• The Sound Sleeper

Tame those sleep disturbances

While insomnia tends to get all the attention, there are a number of other sleep disturbances that may be stopping your slumber. Here are some common sleep stealers and suggestions for getting them under control.

Feeling the pain

Whether it’s from a medical condition or too much physical exertion, when you’re in pain, it’s harder to fall asleep or get quality sleep. Not only does your physical and mental functioning diminish, but your fatigue increases and your pain intensifies. The next night, it can be even harder to fall asleep, putting you in a cycle of sleep deprivation and worsening pain.

Getting a good night’s sleep helps you harness the healing properties of sleep and stop pain and discomfort from perpetuating the cycle. If you’re dealing with chronic pain from a medical condition, be sure to discuss solutions with your physician. Temporary pain may be alleviated with an over-the-counter pain reliever, but be sure to consult your doctor if it lasts more than a few days.

What we eat and drink matters

Be aware of what and when you’re eating and drinking — your diet can have a big impact on your sleep.

Eating a healthy breakfast and consuming more of your calories before 3 p.m. can help your sleep and may even help you lose weight. Avoid eating three to four hours before you go to bed, and stay away from heavy, spicy, greasy and sugary foods. Indigestion from a heavy meal and an energy spike from sugar are not sleep compatible.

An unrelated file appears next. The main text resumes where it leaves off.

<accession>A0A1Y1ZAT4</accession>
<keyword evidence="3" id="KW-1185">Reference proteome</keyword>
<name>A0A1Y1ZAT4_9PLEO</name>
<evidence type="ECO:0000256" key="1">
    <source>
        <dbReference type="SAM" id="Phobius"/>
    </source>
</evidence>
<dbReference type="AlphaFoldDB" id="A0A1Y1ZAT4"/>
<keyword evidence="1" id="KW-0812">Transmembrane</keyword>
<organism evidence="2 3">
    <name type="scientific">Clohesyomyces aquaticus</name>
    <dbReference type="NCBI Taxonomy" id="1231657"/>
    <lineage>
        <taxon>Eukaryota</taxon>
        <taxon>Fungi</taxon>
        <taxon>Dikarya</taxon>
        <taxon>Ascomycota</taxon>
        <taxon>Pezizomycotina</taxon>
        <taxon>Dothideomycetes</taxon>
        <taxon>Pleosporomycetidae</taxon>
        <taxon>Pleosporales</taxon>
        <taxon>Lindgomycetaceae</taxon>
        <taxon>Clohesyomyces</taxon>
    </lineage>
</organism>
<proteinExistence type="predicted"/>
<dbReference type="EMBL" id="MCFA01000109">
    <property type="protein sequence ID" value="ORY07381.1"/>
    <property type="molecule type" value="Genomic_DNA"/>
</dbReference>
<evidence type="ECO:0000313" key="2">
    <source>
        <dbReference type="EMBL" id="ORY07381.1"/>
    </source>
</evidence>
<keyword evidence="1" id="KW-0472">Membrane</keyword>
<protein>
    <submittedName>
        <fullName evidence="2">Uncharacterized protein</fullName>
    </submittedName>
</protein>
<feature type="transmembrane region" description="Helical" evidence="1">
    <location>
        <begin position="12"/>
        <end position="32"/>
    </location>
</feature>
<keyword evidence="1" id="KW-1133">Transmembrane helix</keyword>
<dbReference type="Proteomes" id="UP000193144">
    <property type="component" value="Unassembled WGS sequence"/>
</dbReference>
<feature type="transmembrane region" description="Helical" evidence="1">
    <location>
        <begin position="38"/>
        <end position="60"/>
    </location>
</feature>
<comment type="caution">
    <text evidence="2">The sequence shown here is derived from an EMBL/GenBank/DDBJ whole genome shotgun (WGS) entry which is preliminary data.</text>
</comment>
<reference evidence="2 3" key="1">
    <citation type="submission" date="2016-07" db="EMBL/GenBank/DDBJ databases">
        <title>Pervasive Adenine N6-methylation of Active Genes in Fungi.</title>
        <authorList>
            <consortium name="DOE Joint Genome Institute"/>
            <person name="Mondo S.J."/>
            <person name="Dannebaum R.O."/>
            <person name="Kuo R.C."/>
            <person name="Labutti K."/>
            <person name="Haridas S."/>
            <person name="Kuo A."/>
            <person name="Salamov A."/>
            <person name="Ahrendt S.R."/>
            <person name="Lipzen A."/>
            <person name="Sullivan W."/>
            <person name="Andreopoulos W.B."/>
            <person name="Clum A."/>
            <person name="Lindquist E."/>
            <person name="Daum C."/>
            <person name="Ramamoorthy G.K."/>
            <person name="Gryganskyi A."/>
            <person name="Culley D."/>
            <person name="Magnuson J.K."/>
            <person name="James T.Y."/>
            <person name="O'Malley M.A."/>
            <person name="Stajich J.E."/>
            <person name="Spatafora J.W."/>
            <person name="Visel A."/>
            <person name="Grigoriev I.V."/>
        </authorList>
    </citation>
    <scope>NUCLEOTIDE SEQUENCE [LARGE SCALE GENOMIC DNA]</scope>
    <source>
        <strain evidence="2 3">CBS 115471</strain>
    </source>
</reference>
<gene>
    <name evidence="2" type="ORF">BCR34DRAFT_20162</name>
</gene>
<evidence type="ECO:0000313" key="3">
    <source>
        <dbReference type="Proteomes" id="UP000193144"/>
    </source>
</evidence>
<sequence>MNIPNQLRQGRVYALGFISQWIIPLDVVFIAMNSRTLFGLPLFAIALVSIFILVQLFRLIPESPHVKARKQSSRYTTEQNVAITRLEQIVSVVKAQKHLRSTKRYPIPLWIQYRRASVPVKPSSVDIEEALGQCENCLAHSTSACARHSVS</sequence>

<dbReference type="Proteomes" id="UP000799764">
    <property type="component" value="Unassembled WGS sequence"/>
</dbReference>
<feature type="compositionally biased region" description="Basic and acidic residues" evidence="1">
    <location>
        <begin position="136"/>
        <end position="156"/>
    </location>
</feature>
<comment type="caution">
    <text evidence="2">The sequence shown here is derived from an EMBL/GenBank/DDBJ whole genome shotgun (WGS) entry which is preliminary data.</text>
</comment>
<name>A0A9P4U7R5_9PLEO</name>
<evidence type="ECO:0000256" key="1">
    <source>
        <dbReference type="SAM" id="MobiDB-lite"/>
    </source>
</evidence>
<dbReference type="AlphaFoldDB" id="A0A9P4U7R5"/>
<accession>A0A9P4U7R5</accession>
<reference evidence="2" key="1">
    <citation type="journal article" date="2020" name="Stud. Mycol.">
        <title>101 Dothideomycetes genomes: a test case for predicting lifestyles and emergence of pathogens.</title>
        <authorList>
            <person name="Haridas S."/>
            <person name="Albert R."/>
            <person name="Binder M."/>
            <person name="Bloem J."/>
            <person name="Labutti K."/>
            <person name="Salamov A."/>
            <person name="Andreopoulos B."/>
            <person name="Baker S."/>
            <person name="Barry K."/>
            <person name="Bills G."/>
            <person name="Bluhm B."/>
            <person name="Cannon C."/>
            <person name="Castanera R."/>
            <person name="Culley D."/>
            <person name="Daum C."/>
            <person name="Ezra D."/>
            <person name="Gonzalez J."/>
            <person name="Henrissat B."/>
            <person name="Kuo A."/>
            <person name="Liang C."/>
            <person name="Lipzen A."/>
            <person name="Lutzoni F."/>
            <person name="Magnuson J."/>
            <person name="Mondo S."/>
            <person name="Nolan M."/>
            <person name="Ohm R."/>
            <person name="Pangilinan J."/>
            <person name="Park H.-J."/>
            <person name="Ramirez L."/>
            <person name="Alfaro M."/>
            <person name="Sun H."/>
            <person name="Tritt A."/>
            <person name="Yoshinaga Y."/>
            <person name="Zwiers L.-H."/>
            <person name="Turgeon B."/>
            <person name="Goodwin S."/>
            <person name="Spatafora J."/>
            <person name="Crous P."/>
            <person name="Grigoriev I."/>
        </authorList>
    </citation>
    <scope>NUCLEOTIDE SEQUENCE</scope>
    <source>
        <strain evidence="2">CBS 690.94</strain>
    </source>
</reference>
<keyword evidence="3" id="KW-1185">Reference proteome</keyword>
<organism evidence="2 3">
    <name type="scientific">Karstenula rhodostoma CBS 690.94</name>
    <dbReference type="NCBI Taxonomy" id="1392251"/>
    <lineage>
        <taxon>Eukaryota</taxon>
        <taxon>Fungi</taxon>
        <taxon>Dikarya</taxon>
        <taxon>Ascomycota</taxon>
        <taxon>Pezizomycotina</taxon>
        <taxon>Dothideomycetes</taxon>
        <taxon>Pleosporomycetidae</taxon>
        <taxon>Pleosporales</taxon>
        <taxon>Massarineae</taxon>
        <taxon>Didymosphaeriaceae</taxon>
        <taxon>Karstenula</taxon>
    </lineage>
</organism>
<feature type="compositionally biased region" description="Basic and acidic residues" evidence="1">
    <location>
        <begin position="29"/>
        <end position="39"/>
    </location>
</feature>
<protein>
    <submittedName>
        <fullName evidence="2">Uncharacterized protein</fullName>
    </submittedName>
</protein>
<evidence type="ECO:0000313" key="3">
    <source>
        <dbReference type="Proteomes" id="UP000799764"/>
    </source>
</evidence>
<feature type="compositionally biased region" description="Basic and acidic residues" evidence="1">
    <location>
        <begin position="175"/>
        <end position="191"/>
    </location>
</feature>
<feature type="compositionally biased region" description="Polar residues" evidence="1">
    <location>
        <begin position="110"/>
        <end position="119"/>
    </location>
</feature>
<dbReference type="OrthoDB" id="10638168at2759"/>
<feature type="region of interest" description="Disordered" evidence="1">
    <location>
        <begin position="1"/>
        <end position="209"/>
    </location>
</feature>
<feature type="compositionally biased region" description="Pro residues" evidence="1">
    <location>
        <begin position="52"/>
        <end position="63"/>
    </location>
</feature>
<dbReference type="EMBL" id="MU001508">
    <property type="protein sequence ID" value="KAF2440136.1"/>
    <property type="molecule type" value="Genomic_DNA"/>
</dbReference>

Caffeine and alcohol stay in your system much longer than you think. To avoid disrupting your sleep, don’t drink caffeinated beverages at least seven hours before bedtime; avoid alcoholic beverages three hours before.

If you must have a late night snack, stick with a small portion of something healthy such as a banana and nuts.

Snoring is more common than you think

There are many possible reasons for snoring — excessive weight, aging, alcohol consumption, back sleeping, nose and throat conditions. Snoring is widespread, affecting men, women and children, but its severity and health implications can vary. It can be occasional and unconcerning or it may indicate a serious sleep-related breathing disorder. Here are some warning signs that warrant a discussion with your physician:

  • Snoring that occurs three or more times per week, especially with gasping, choking or snorting sounds (check with your bed partner or use a recording device)
  • Obesity or recent weight gain
  • Daytime drowsiness
  • High blood pressure
  • Nighttime teeth grinding
  • Frequent nighttime urination

Restless legs are a recognized disorder

Restless Legs Syndrome (RLS) is a neurological sleep disorder characterized by uncomfortable and painful sensations in the legs and an irresistible urge to move them. These sensations can be described as itching, burning, throbbing and a crawling feeling along the legs.

While RLS can’t always be cured, it can be managed. Severe RLS may have a treatable component, so talk to your doctor. You may find that massaging your legs, taking a warm bath and using heating pads or ice packs can help. Lifestyle changes can also be effective: avoiding or decreasing alcohol, nicotine and caffeine consumption and practicing daily moderate exercise.

Sources: National Institute of Neurological Disorders and Stroke, The Sleep Foundation, Garaulet, M., et al. (2013) Internat J Obesity.

Consistent sleep loss increases your risk of obesity by 70%

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